sickening.....
     
  6. So what you guys are saying is even though the Evening Hatch has all of those cool logos on their home page claiming they support all those cool organizations they are still into making a buck?
     
  7. I would so love to swing the lower Quinualt. But I'm not paying a dollar to that tribe or anyone teaming up with them.
     
    Patrick Allen and David Dalan like this.
  8. I fished above the lake a few years back. Some great water but my skills at the time are not what they are now so landed nothing. Me and my youngest boy pounded the banks for just one afternoon.

    I shall return there again some day.

    Stew

    Sent from my Nexus 7 using Tapatalk 4
     
  9. If they figure out how much people would pay to catch and release wild steelhead, they might stop netting them for $13 bucks a pop. Change the incentive structure if you can't change the rules.
     
  10. Quite frankly, I'm surprised nobody had cracked into this market sooner. It'll be interesting to see what kind of response this gets outside of the conservation angle.

    To play devil's advocate, it might not be a terrible thing to have more C&R fly angling traffic on the lower river. Perhaps at the moment any of the natives that might see potential in expanding a C&R sport fishery on the lower rivers and that support conservation measures find it difficult to gain any traction within the current status quo. Maybe it's wishful thinking, but allowing the tribe to see increased value in sport fishing for steelhead could be beneficial in the long term. Hell, it can't be any worse than what currently goes on out there...simply ignoring them and refusing to show the value of "alternative uses" for their steelhead probably won't change anything for the better.

    I guess after many years I've come full circle and decided to take a "glass half-full" perspective on the situation because the alternative is so depressing.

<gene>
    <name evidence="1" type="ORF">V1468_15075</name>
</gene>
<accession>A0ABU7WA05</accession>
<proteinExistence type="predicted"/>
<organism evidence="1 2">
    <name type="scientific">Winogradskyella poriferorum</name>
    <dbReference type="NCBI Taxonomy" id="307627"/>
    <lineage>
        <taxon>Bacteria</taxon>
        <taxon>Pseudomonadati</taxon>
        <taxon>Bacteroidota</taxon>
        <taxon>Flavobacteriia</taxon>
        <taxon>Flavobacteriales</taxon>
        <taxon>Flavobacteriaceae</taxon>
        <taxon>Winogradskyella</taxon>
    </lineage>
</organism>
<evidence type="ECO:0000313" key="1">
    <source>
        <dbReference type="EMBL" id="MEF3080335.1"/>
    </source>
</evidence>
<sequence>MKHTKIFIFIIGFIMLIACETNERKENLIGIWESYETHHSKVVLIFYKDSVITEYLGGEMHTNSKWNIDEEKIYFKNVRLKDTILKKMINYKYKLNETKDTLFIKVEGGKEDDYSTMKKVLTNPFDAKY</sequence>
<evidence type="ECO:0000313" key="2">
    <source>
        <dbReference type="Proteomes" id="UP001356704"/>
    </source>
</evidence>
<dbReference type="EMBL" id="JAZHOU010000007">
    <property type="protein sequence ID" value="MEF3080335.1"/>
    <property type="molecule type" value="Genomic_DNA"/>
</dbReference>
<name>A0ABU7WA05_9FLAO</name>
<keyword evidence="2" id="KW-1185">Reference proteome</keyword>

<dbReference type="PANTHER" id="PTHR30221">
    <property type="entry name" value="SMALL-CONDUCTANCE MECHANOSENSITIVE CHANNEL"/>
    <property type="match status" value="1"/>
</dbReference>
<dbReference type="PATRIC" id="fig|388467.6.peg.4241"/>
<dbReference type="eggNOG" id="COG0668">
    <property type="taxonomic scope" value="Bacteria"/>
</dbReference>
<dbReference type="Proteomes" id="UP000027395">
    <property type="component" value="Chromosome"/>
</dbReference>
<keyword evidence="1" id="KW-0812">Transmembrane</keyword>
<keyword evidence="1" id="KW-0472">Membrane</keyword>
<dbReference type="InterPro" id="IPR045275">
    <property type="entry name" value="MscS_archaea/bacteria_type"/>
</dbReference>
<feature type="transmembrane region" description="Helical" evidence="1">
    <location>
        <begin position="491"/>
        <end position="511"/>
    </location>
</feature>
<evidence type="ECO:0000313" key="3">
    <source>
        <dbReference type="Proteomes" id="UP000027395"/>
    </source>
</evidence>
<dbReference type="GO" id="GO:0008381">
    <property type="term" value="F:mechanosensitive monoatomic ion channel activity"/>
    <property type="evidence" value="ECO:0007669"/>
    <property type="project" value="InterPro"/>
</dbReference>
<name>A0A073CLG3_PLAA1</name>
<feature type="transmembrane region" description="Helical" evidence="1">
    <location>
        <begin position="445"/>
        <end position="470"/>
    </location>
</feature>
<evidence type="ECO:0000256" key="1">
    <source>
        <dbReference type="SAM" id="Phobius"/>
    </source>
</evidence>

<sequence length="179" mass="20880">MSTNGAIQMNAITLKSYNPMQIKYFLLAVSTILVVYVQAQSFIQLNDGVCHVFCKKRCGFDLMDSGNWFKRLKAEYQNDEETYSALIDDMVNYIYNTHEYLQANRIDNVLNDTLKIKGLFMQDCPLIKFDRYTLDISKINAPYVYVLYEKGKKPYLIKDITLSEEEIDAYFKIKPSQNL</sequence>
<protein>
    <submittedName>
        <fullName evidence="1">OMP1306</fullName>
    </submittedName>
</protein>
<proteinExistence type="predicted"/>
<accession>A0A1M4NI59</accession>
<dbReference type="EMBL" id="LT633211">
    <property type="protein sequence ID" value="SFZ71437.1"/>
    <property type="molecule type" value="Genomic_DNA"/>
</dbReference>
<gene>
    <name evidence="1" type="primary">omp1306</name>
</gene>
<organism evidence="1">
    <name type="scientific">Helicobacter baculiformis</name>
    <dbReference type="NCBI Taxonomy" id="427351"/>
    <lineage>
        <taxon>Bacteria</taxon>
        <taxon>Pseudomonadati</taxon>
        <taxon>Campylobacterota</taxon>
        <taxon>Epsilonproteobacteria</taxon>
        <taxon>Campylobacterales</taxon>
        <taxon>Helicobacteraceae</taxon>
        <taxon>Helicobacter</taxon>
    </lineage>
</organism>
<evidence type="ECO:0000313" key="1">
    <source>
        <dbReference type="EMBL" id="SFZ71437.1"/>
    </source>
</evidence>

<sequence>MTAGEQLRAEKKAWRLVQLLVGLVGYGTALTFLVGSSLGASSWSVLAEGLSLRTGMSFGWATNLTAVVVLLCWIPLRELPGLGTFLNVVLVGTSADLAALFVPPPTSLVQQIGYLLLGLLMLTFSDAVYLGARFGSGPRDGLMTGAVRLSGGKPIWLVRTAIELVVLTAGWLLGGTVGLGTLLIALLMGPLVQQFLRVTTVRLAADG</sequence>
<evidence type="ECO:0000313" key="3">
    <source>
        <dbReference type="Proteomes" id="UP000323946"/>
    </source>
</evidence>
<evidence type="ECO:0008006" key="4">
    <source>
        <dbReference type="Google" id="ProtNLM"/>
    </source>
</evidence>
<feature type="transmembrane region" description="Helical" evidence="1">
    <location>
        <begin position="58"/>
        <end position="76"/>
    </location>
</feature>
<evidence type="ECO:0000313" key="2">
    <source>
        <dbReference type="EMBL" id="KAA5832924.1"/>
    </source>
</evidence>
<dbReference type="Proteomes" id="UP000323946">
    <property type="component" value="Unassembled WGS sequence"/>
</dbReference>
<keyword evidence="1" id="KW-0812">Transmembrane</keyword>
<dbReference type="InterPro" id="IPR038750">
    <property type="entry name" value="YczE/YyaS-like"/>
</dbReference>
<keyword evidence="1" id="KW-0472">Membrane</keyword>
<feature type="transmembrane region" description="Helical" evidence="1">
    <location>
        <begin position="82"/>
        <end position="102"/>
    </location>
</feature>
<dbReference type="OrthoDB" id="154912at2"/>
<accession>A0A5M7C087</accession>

bendow, JesseC, Cruik and 1 other person like this.
  11. I suppose this is a pretty good way to look at it. I'll hold back and see how it goes and if there's any hope of influencing the culture of what goes on out there.
     
  12. Alrighty, I got some inside info.

    The guy who is doing the guiding for them sounds like the real deal. He sees the fish as a way more valuable thing not in the nets. He wants to see a cultural change with the younger generations out there, and is planning to start teaching them to use fly rods to catch steelhead, and hope to show them the value of the fish.

    Seems pretty cool on the side of the tribal guide. My initial reaction was negative, but that's easy to do on touchy subjects like this.
     

  13. Good cause and, pigosaurus steelhead on the swing? OK, that could be cool. Especially if they control the pressure on the fishery.
     
    sopflyfisher likes this.
  14. ...can't get my post to load.
     
  15. This is great, and hopefully us non-tribal anglers take them up on it. Governor Stevens and Judge Boldt gave the tribes a legal right to harvest their quota in traditional places, and as backwards and unethical as their methods might be, all the rants, comments and fishings forums in the world arnt making that go away.

    What will take the nets out is a viable economic alternative that pays more than dead steelhead (or chum eggs).
     
    Chris Johnson and sopflyfisher like this.